H+/myo-inositol transporter genes, hmit-1.1 and hmit-1.2, have roles in the osmoprotective response in Caenorhabditis elegans

Eriko Kage-Nakadai, Tomoko Uehara, Shohei Mitani

Research output: Contribution to journalArticle

11 Citations (Scopus)

Abstract

Myo-inositol is one of the major organic osmolytes in the brain and the kidney. The accumulation of intracellular organic osmolytes allows cells to regulate intracellular osmolality without altering cytoplasmic ionic strength and to adapt to hyperosmotic conditions. Two types of myo-inositol transporters, sodium/myo-inositol transporter and H+/myo-inositol transporter (HMIT), have been identified. Sodium/myo-inositol transporters are induced by osmotic stress and might be involved in the intracellular accumulation of myo-inositol in mammals. The role of HMIT, however, remains unknown. In the present study, we characterized three Caenorhabditis elegans HMIT genes, hmit-1.1, hmit-1.2, and hmit-1.3. hmit-1.1 was expressed in the intestine, and hmit-1.2 was expressed in the glia and the excretory canal, which is an osmotic regulatory organ that is functionally analogous to the kidney. hmit-1.3 was expressed in the intestine and the glia. The expression of hmit-1.1 and hmit-1.2 but not hmit-1.3, was markedly induced under hyperosmotic conditions. Animals with mutant hmit-1.1 and hmit-1.2 were hypersensitive to osmotic stress. The defects of hmit-1.1 and hmit-1.2 mutants were rescued by hmit-1.1 and hmit-1.2 transgenes, respectively, and by modified human HMIT. In human cell lines, HMIT expression was induced in hyperosmotic conditions. These findings indicate that the C. elegans HMIT family has a crucial role in the osmoprotective response.

Original languageEnglish
Pages (from-to)471-477
Number of pages7
JournalBiochemical and Biophysical Research Communications
Volume410
Issue number3
DOIs
Publication statusPublished - 2011 Jul 8
Externally publishedYes

Fingerprint

Caenorhabditis elegans
Inositol
Genes
Osmotic Pressure
Neuroglia
Osmolar Concentration
Intestines
Sodium
Kidney
Mammals
Canals
Ionic strength
Transgenes
Brain
Animals
Cells
Cell Line
Defects

Keywords

  • C. elegans
  • Glia
  • HMIT
  • Myo-inositol
  • Osmotic stress

ASJC Scopus subject areas

  • Biophysics
  • Biochemistry
  • Molecular Biology
  • Cell Biology

Cite this

H+/myo-inositol transporter genes, hmit-1.1 and hmit-1.2, have roles in the osmoprotective response in Caenorhabditis elegans. / Kage-Nakadai, Eriko; Uehara, Tomoko; Mitani, Shohei.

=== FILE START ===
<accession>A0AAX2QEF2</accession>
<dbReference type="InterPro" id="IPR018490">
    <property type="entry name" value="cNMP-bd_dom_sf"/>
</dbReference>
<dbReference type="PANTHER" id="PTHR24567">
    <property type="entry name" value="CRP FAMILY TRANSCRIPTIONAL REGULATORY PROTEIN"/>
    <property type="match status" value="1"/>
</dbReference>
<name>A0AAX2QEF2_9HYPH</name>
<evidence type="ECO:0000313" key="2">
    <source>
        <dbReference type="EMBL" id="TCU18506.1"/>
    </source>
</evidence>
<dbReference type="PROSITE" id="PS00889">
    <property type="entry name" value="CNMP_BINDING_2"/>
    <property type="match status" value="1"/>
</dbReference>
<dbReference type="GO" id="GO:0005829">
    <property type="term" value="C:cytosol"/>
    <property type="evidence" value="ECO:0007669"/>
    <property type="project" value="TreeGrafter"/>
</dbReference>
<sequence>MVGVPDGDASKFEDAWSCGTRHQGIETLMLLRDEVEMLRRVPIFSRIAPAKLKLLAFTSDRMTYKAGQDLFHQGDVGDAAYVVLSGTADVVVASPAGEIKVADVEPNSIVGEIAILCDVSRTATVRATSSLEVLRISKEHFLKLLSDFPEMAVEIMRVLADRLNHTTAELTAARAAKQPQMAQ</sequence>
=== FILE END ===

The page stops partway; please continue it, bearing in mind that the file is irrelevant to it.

In: Biochemical and Biophysical Research Communications, Vol. 410, No. 3, 08.07.2011, p. 471-477.

Research output: Contribution to journalArticle

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abstract = "Myo-inositol is one of the major organic osmolytes in the brain and the kidney. The accumulation of intracellular organic osmolytes allows cells to regulate intracellular osmolality without altering cytoplasmic ionic strength and to adapt to hyperosmotic conditions. Two types of myo-inositol transporters, sodium/myo-inositol transporter and H+/myo-inositol transporter (HMIT), have been identified. Sodium/myo-inositol transporters are induced by osmotic stress and might be involved in the intracellular accumulation of myo-inositol in mammals. The role of HMIT, however, remains unknown. In the present study, we characterized three Caenorhabditis elegans HMIT genes, hmit-1.1, hmit-1.2, and hmit-1.3. hmit-1.1 was expressed in the intestine, and hmit-1.2 was expressed in the glia and the excretory canal, which is an osmotic regulatory organ that is functionally analogous to the kidney. hmit-1.3 was expressed in the intestine and the glia. The expression of hmit-1.1 and hmit-1.2 but not hmit-1.3, was markedly induced under hyperosmotic conditions. Animals with mutant hmit-1.1 and hmit-1.2 were hypersensitive to osmotic stress. The defects of hmit-1.1 and hmit-1.2 mutants were rescued by hmit-1.1 and hmit-1.2 transgenes, respectively, and by modified human HMIT. In human cell lines, HMIT expression was induced in hyperosmotic conditions. These findings indicate that the C. elegans HMIT family has a crucial role in the osmoprotective response.",
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